Service Area

Issuers must identify the proposed service areas that will be associated with their QHPs, by state and by county. In most cases, HHS will only approve service areas covering full counties. In instances when the issuer proposes a service area that will cover only part of a county, the service area must also indicate associated zip codes. All issuers are required to submit service area information as part of their QHP Application.

Key Changes for PY21:
  • No changes for the 2021 QHP Application.

Tips for the Service Area Section

  • An issuer may not change its service area after the initial submission deadline unless it submits a data change request to do so and makes this change only during the timeframe specified by CMS. This includes issuers submitting through National Association of Insurance Commissioners’ (NAIC’s) System for Electronic Rate and Form Filing (SERFF), even if the issuer is responding to an error issued by the state. See the Service Area Data Change Request Process in the Review Periods, Revision Process, and Certification section for more information.
  • Dual-product issuers (issuers offering QHPs and SADPs) must create two different service area IDs for use with the two plan types, regardless of whether the service area is intended to serve both QHPs and dental plans.
  • Dual-product issuers must use the word “dental” in the service area name for their dental service area to distinguish the QHP service area from the dental service area.
  • Excel template file names must be all lowercase and cannot contain spaces. For example, “servicearea_data” is a valid template file name, but “ServiceArea_data” and “service area data” are not valid template file names.
  • Name the partial county justification, if applicable, using the following naming convention: [HIOS Issuer ID]_[State]_service_area_partial_county, for example, “12345_AZ_service_area_partial_county.”
  • When deciding how to establish service areas, consider existing health care delivery markets in the states in which the issuer is applying to offer plans. If people in a rural county generally travel a long distance to see a health care provider or dentist and the distance is consistent with practices permitted by the state, it may not be necessary to have a contracted provider in all parts of the rural county. In these cases, issuers may want to consider establishing a service area for the entire state, giving members in the more rural part of the county the option to see providers in other ZIP codes. Alternatively, an issuer may elect to exclude an entire county from its service area if no providers are available in the excluded ZIP codes.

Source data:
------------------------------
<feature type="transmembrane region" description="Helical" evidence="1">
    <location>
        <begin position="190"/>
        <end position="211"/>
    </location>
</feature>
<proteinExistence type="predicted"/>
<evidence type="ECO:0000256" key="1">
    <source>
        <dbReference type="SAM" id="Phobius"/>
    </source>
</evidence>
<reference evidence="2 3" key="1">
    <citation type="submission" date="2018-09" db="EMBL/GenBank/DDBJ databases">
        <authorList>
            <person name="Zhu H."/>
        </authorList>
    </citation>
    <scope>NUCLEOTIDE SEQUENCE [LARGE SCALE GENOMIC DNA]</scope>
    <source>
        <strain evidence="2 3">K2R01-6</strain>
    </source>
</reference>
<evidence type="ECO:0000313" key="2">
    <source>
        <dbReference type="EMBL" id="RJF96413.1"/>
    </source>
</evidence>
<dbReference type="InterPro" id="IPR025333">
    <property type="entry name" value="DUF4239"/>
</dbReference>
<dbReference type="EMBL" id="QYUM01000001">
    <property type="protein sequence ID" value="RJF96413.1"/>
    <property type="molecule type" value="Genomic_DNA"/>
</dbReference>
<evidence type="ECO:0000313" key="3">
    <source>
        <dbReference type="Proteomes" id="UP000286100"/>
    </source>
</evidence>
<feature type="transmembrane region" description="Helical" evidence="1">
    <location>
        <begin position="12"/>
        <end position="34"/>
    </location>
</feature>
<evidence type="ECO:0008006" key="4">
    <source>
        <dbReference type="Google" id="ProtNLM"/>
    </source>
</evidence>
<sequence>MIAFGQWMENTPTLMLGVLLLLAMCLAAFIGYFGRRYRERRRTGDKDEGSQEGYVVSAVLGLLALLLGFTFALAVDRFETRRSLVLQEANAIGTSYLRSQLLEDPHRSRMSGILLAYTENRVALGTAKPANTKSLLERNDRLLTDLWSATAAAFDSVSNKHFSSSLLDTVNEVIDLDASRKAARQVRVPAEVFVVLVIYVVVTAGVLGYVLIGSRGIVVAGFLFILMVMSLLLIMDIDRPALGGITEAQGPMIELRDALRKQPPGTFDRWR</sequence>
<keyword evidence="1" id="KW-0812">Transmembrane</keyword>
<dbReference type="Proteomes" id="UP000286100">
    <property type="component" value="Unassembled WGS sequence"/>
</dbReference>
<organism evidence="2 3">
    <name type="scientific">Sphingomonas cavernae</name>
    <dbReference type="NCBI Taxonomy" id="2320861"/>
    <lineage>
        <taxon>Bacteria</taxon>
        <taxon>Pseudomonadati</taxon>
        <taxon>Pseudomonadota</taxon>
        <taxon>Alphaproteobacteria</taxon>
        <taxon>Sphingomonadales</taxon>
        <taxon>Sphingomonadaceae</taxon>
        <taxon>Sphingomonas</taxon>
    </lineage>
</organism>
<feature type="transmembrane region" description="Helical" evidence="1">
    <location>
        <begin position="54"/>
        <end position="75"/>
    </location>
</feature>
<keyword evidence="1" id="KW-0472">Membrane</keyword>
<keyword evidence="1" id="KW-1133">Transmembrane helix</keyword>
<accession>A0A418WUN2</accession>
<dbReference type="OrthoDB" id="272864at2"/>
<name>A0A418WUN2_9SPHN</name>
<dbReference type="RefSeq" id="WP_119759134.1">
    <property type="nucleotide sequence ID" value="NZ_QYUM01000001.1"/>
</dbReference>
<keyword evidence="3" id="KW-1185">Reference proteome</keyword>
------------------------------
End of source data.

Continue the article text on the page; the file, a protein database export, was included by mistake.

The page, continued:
• A service area can be associated with multiple plans. For example, an issuer has five plans and four service areas. The first plan has a service area (SA001) that covers the entire state. The second and third plans have a service area (SA002) that covers counties A and B. The fourth plan has a service area (SA003) that covers counties C and D. The fifth plan has a service area (SA004) that covers counties A, B, C, and D.
  • A QHP or SADP must always be associated with a single service area ID and with a single network ID, but networks and service areas may be used for multiple QHPs or SADPs. The issuer creates one template for all service areas and identifies each service area with a unique service area ID. The issuer also completes the Network ID Template and creates a unique network ID for each network. When the issuer completes the Plans & Benefits Template, it maps each plan to a specific service area ID and network ID as entered in the Service Area and Network ID Templates. Service area IDs and network IDs may both be used for multiple plans and do not have to correspond one-to-one (for example, an issuer may have a single state-wide network, identified with a network ID, assigned to all of its plans but have two service area IDs, each made up of half the state and each assigned to a different plan).
  • The Exchange does not require an issuer’s service area to cover a complete rating area. However, issuers are also bound by state service area requirements, so carefully review the state guidance on this topic to ensure the proposed service areas comply with state requirements. Multiple rating areas are allowed within a service area as specified by the state. Separate service area IDs are not required even if a service area is made up of multiple rating areas.
  • Issuers in states that perform plan management functions and file through SERFF are strongly encouraged to submit a Microsoft Excel version of their Service Area Template.
Application Resources

Service Area Data Change Request

For information about submitting a service area data change request, including the requisite documentation, please refer to the data change windows page.

HPSA Zip Code Listing

HHS periodically designates health professional shortage areas (HPSAs). Areas must fulfill 3 criteria to receive HPSA designation:
  1. The geographic area involved must be rational for the delivery of health services
  2. A specified population-to-practitioner ratio representing shortage must be exceeded within the area
  3. Resources in contiguous areas must be shown to be overutilized, excessively distant, or otherwise inaccessible
The latest list of HPSA zip codes is provided below.